This call to submit paper and panel proposals is open to all members of the Standing Group. If we end up with more than five solid proposals, we will petition the ECPR Academic Convenors for an additional panel or two. There is no guarantee that such a petition will be successful but the Convenors are open to considering such proposals. (The numbers of panels is partially constrained by the available rooms at the meeting site.). In addition, the Oslo meeting will include an Open Section set of panels so if by chance your proposal does not make it into the Political Sociology Section we can try to get it included in the Open Section. The same is true for proposed papers.

Below you will find a description of the Standing Group overall theme for the Oslo meeting. This has been approved by ECPR and panel and paper proposals will need to intersect in meaningful ways with the section theme.

Finally a reminder to renew your Section membership via My ECPR if you have not already done so.

Any questions or concerns, just email us.

Happy New Year 2017

Chair. Niilo Kauppi, University of Jyväskylä, niilo.t.j.kauppi[at]
Co-chair: David Swartz, Boston University, dswartz[at]


In recent years the European welfare state has come under several challenges: economically, socially, politically, and culturally. The recent migrant crisis, for one, is challenging numerous countries in terms of social support services, security, cultural identity, and legal provision. Populist movements are challenging the dynamics of migrant integration and assimilation and the way political leadership is dealing with them. Are traditional ideals of solidarity being replaced by others? Assumptions of traditional welfare provision are also being challenged by the policies of neoliberalism. Do growing forms of economic inequality undermine the traditional safety nets afforded by state welfare policies? Forms of social solidarity have been a central concern of political sociology from its very inception. It is the social causes and consequences of these challenges that will be the focus of the panels for this section. It seems particularly fitting for political sociologists to examine those challenges at a conference in Oslo since the Nordic countries have often been viewed as model welfare states. Does the Nordic model or any other welfare state model seem capable of addressing the contemporary challenges? Other challenges target the public sphere and debate, educational reform, governance driven by rankings and technocratic indicators, social movements, law, and gender. Panels will be organized around types of challenges welfare democracies are facing, such as the welfare crises in Eastern and Balkan countries, transnational forms of solidarity in the EU, the new legitimation crisis of political leadership, the social bases of politicisation/depoliticisation, measuring institutional competitiveness and decline, revisiting the Nordic model, and the politics of flexible solidarity.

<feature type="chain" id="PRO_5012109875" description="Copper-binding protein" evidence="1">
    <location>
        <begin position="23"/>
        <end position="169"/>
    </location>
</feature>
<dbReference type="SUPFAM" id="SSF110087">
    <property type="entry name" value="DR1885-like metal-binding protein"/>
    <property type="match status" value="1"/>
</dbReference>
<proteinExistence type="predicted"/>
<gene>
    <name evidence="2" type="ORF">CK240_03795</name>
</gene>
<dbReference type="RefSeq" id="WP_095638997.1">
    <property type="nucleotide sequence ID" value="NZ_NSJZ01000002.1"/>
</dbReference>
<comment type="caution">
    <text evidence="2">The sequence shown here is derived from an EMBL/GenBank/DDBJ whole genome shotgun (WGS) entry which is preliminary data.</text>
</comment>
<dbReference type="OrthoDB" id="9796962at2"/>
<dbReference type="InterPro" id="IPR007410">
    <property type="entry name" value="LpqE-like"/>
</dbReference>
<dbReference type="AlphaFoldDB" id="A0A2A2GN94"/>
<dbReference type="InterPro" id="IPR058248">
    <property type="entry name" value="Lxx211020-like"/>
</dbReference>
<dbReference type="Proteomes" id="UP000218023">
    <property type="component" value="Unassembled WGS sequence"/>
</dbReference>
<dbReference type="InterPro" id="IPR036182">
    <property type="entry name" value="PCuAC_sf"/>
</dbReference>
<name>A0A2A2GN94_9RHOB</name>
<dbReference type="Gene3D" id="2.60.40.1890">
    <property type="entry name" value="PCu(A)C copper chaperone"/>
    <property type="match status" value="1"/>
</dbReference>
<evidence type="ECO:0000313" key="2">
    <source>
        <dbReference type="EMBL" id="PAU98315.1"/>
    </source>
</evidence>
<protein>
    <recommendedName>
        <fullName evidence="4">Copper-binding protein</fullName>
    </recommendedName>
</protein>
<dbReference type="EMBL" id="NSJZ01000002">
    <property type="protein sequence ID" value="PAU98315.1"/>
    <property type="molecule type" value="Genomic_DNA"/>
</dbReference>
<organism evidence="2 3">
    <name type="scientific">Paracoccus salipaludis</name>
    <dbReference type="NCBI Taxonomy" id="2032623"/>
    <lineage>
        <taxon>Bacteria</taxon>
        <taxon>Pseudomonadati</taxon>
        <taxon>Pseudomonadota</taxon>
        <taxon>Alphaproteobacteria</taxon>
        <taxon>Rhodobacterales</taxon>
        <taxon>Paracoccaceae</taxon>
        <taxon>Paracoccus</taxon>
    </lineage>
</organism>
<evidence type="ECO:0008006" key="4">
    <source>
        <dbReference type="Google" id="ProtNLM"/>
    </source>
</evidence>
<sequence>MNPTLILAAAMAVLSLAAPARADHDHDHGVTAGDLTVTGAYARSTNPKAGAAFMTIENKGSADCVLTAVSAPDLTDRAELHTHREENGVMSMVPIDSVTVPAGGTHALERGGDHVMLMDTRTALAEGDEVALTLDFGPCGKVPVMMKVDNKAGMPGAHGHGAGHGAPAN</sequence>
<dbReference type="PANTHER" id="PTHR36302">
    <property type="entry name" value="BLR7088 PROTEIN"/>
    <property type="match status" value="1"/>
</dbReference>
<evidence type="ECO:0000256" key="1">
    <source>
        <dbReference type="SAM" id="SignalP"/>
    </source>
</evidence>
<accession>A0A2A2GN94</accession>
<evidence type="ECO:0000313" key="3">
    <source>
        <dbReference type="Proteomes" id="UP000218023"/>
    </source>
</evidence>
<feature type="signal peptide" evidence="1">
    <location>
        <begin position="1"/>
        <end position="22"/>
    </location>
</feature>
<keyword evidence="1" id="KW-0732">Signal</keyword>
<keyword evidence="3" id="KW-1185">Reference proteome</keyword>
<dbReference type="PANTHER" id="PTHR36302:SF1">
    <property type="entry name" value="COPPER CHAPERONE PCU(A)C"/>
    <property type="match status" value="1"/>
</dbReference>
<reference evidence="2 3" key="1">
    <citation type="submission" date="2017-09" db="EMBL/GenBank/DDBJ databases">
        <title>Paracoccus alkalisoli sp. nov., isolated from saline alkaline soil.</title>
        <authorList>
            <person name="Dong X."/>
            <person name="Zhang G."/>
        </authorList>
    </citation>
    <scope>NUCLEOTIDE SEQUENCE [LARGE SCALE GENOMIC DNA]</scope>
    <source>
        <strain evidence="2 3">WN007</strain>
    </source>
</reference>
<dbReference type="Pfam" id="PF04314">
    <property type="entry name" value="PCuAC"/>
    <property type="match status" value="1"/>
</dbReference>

KEYWORDS: Democracy, European Union, Governance, Migration, Welfare State, Solidarity

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ECPR Joint Session 2017: « Transnationalisation of Problems and Agendas: Theoretical and Empirical Challenges »